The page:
Jamaica on Track to Achieve 30 Percent Energy From Renewables

Prime Minister, the Most Hon. Andrew Holness (centre), presents winner of the Jamaica Solar Challenge, Ryan Bent, with a trophy for composing a song to communicate the benefits of solar energy. Mr. Bent also received a $75,000 cash prize. Occasion was a ceremony to commission solar photovoltaic panels into operation at the Office of the Prime Minister (OPM) on October 16. At left is Director of Solar Head of State, James Ellsmoor.

Prime Minister, the Most Hon. Andrew Holness, says Jamaica is on track to achieve 30 per cent of its electricity from renewables within two years.

This will surpass the target in the National Energy Policy for renewables to account for no less than 20 per cent of the country’s energy mix by 2030.

“We now have a combined supply of just about 120 megawatts of renewable electricity power, which is currently in our grid and that will put us to about 15 and 18 per cent of electricity generation… so it is quite likely we will achieve the 30 per cent by 2020 if we continue at this pace,” he said.

The Prime Minister was addressing a ceremony to commission solar photovoltaic panels into operation at the Office of the Prime Minister (OPM) on October 16.

He noted that with the gains made in renewable energy, the Government is pushing to achieve “a more ambitious target (of) 50 per cent of our electricity generation from renewables by 2030”.

“I think this is doable. There is a certain reality that we have to pay attention to (and that) is climate change… . We have to be resilient (and) a part of that is what we do with our energy mix.

Pushing our energy generation to be 50/50 fossil fuels and renewables is in our national security interest, (and) in our survival interest; we have to embrace renewables,” he said.

The Prime Minister noted that the installation of the solar panels at OPM will result in a reduction in the electricity bill.

The project was led by Solar Head of State, a non-governmental organisation whose goal is to install solar on influential government buildings around in world, and involved collaboration with the Petroleum Corporation of Jamaica (PCJ), National Energy Solutions (NESol), the Clinton Foundation and other partners.

It included a Jamaica Solar Challenge competition, with young Ryan Bent winning the top prize of $75,000 for composing a song to communicate the benefits of solar energy.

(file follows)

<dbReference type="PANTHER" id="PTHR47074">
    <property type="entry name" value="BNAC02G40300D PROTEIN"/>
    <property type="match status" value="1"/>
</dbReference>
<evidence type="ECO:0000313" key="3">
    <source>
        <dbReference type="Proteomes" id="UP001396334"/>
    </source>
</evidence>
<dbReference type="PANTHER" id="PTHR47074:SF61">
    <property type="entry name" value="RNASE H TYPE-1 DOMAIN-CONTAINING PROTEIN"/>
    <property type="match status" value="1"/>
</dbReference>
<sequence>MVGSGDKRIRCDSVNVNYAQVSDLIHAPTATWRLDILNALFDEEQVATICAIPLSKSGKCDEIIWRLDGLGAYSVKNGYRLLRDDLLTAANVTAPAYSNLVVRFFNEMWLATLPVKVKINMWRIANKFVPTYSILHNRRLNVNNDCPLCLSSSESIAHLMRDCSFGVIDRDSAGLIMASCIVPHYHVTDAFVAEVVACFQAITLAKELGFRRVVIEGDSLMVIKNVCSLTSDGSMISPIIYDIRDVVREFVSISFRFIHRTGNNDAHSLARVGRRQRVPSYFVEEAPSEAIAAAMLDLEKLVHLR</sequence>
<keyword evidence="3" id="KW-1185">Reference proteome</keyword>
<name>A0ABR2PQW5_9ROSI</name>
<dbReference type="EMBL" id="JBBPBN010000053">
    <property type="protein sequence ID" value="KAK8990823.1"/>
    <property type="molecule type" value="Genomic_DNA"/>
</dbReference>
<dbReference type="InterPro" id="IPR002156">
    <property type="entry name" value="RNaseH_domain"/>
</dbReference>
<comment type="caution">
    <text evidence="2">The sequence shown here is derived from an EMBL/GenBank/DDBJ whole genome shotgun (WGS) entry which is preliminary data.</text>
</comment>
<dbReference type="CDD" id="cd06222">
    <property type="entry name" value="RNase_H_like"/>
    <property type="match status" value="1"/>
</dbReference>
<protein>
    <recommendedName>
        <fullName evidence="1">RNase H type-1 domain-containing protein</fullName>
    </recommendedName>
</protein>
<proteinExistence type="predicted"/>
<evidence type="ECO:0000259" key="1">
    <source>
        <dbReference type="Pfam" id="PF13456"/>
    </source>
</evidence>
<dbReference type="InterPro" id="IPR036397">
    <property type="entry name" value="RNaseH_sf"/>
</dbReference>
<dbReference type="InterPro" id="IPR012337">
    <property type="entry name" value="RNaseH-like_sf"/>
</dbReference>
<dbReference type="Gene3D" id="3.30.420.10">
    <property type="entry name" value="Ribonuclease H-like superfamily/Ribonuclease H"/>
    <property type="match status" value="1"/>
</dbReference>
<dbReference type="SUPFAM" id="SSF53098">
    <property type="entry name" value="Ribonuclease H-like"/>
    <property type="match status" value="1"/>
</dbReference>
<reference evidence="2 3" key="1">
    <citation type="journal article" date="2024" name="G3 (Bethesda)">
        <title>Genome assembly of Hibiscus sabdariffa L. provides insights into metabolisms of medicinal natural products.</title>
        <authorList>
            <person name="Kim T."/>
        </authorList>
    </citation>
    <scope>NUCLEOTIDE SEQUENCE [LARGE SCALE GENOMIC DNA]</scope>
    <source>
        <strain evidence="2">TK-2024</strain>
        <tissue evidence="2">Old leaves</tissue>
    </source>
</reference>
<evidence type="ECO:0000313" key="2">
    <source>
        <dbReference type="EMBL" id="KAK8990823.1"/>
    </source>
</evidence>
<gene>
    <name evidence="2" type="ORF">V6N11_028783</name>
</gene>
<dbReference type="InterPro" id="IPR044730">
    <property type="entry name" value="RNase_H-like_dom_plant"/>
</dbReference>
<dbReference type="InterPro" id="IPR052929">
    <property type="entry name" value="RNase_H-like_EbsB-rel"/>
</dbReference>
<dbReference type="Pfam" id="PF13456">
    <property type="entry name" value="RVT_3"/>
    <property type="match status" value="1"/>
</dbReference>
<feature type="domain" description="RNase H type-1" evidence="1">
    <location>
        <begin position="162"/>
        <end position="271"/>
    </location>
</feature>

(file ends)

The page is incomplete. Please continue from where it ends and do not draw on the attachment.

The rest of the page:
PCJ Acting General Manager, Robert Clarke, explained that his agency provided partial funding and technical support towards the solar panel project, which is among the public-sector energy efficiency initiatives that the entity is involved in over the next three to five years.

The overall goal, he said, is for these undertakings to transform energy use in public-sector agencies.

“These initiatives should help to alleviate the burden of the increasing energy expenses currently being faced by government. We have formed partnerships with multilateral agencies… to finance and implement energy efficiency and renewable energy projects in schools, hospitals and other government-operated entities islandwide,” he informed.

NESol Chairman, Oswald Williams, in his remarks explained that the area of the building covered by solar power “now has three areas of supply (of energy)” (and) the system installed is certified and up and running”.

Mr. Williams said it has been the dream of the Clinton Foundation out of the United States to put into operation this form of system, and hopes for greater partnerships between the Foundation and Jamaica.

Director of Solar Head of State, James Ellsmoor, pointed out that the organisation partners with Small Island Developing States (SIDS) for renewable energy solutions and is already in countries such as the Maldives and St. Lucia.

He said the organisation will be carrying out more installations across the world to show “the role that SIDS have in demonstrating the importance of renewable energy”.

Clinton Foundation Project Manager, Alexis Tubb, applauded the Government for its enthusiasm towards achieving clean energy.

She said the Foundation has been involved in projects in Jamaica since 2013, citing the Paradise Park solar farm in Westmoreland and Wigton Windfarm in Manchester.

“Jamaica has been closing the gap to be more sustainable and resilient, and I applaud the Prime Minister’s goal to continue towards becoming a clean energy-powered nation,” she said.